A hardtail mountain bike is a great choice for anyone looking to get into mountain biking, or for those who want a lighter and more nimble bike for trail riding. The main advantages of a hardtail mountain bike are its lighter weight and improved pedaling efficiency. However, hardtails can be more unforgiving on rougher trails and are not as well-suited for downhill riding. For all-mountain trail riding, look for a hardtail with around 130mm-150mm of travel. For the newer breed of aggressive hardtails, fork travel can go up to 180mm, with a longer, lower, and slacker geometry designed for steep tech trails.

It totally depends on your riding style and the intended use. If you’re mostly riding on XC or dirt jump, then a 100mm XC or dirt jump fork would be ideal. For general trail riding, a 120 to 130mm fork would work well. For AM to light Free ride, a 140 to 160mm fork would be the best option.

Is 150 mm travel too much

I don’t think so. I have a 150mm bike and while it’s not the lightest thing out there, it pedals really well and I haven’t found the extra travel to be a hindrance. It really depends on the bike and how efficiently it uses its travel though.

It seems that 160mm / 150mm travel is plenty for most riding, unless you’re doing some extreme downhill riding. That said, it’s always good to have a little extra travel for those unexpected bumps and drops.

Is 100mm travel enough MTB?

Whether 100mm travel is enough for trail riding depends on the rider’s preferences and the trails they’ll be riding. For example, a rider who prefers a more cross-country oriented ride may find 100mm travel to be sufficient, while a rider who enjoys more technical trails may prefer a bike with more travel. Ultimately, it’s up to the rider to decide how much travel they need for their trail riding.

80mm fork travel is good for smoothing out imperfections, but it is not good for dealing with big impacts. Big impacts can cause discomfort with just 80mm of travel.

Is a 160mm fork good

I wouldn’t recommend a 160mm travel fork for downhill, it’s not enough to make you safe and comfortable.

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For our Squamish trip, we recommend a full-on enduro bike with a minimum of 140mm rear travel and 150-160mm up front. This is a trip for those who want to push their limits and ride some of the most technical terrain out there. Our guides will make sure you have a blast doing it!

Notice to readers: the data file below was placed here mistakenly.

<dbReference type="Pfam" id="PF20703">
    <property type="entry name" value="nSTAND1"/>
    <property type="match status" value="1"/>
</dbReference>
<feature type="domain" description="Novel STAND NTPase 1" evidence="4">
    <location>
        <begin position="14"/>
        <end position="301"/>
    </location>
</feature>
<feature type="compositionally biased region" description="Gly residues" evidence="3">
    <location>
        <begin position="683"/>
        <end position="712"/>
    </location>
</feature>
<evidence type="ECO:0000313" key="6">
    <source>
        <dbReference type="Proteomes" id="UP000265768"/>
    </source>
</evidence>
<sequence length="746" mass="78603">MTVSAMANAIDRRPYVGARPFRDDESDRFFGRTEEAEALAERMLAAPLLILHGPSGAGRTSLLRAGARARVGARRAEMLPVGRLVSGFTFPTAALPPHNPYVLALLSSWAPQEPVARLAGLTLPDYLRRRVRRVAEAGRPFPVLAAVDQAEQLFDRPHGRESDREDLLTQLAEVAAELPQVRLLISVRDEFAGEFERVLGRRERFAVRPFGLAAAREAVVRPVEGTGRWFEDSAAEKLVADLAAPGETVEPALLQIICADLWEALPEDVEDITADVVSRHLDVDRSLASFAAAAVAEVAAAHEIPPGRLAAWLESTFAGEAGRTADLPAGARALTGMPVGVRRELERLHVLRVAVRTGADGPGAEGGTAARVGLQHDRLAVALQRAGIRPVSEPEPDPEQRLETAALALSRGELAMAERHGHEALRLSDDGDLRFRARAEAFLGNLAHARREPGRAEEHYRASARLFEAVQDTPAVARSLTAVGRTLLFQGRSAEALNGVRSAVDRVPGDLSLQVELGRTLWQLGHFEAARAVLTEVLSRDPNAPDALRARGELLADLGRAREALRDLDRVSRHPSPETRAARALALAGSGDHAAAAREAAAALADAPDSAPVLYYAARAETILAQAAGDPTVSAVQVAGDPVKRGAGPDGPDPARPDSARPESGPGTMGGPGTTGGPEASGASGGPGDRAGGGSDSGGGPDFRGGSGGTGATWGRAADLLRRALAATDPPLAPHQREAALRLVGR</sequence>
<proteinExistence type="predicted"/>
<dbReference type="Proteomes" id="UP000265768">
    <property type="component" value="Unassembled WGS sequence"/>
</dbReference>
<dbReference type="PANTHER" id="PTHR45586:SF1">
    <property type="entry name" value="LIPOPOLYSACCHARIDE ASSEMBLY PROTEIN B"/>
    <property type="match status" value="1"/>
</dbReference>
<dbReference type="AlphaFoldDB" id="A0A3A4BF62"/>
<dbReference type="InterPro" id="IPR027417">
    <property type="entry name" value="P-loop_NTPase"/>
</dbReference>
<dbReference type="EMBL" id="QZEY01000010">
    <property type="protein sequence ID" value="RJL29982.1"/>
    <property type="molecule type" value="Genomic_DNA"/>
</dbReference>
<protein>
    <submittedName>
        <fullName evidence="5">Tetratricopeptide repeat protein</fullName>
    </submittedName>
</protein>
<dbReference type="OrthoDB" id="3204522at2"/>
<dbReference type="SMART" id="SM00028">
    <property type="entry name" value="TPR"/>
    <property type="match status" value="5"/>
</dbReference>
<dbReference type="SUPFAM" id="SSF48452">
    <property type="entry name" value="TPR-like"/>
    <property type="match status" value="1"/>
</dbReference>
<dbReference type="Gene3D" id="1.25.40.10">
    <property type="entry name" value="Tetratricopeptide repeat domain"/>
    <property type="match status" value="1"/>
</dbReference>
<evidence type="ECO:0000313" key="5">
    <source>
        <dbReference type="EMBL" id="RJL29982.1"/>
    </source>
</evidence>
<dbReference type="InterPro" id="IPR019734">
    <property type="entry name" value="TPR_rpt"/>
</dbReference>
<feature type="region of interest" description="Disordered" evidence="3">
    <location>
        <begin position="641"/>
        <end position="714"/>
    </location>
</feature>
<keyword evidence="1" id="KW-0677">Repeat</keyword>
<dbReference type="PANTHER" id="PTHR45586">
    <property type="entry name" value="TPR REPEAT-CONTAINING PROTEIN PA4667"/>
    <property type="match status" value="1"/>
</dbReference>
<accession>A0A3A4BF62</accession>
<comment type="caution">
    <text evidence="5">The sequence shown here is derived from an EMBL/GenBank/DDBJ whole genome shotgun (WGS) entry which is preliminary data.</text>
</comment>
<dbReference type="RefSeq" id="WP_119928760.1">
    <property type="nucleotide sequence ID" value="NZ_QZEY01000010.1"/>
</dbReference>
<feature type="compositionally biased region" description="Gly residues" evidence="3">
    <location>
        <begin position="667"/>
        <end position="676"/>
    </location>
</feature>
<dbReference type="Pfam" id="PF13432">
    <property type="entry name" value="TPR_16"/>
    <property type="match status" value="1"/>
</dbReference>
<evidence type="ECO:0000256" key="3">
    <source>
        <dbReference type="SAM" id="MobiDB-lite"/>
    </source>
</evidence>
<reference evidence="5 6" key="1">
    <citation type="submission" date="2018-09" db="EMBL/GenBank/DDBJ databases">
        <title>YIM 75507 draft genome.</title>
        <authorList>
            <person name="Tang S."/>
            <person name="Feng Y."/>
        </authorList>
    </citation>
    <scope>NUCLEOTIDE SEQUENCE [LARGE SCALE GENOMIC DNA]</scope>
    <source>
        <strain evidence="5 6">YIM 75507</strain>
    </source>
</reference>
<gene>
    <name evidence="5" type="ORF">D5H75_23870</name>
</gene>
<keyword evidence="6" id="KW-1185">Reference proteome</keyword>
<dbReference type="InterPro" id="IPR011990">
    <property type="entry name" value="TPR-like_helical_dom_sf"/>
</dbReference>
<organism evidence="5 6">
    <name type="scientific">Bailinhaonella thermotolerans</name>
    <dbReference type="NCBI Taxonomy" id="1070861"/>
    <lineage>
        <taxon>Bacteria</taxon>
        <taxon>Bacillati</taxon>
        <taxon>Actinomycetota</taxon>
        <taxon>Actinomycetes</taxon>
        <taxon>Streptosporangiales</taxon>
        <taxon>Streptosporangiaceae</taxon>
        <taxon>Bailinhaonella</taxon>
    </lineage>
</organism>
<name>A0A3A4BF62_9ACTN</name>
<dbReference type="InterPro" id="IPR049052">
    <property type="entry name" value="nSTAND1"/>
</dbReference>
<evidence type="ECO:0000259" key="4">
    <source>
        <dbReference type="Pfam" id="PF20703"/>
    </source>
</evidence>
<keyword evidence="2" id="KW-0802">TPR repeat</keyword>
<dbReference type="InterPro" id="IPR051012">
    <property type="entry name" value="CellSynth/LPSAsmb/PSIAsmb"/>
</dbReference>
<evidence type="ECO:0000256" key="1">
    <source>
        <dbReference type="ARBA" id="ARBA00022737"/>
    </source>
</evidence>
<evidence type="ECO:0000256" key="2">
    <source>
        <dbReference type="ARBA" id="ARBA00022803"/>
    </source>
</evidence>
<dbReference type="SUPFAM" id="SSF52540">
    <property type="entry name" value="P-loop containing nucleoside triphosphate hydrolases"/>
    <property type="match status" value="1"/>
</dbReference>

Can I put 150mm forks on a 140mm bike?

If you’re thinking of putting a 150mm fork on a 140mm bike, don’t worry too much about it. You’ll be fine either way. It’s only when you go up or down more than 25mm in travel that you really have to worry: You’re likely to end up negatively effecting your geometry and risking damage to the frame.

If you’re thinking about upgrading the fork on your hardtail mountain bike to a longer travel option, there are a few things you should know first. Making such a drastic change can alter the bike’s design and handling, and may even void the frame manufacturer’s warranty. So before you commit, be sure to do your research and weigh the pros and cons carefully.What is short travel mountain bike_2

How does a longer fork affect handling

It works out about 1 degree slacker for every extra inch of fork, so will get slightly slower steering, check out the axle to crown length of the forks you have and the forks you plan on using, if your lucky even an extra inch of travel might only be 15mm longer fork, factor in a bit extra sag and it might not make that much difference.

Check Before You Buy! … When looking at upgrading or changing the fork on your mountain bike, … Some people will purchase a cheap used fork off of an online auction site to save money.

Is 150mm rear travel enough

There is a big debate in the mountain biking community as to whether a longer travel bike is better for technical descents. Some riders feel that a 150mm bike is more than enough travel for most riders, while others feel that a longer travel bike is necessary in order to push themselves on technical descents. Ultimately, the decision of which bike to choose is up to the rider and what their goals are.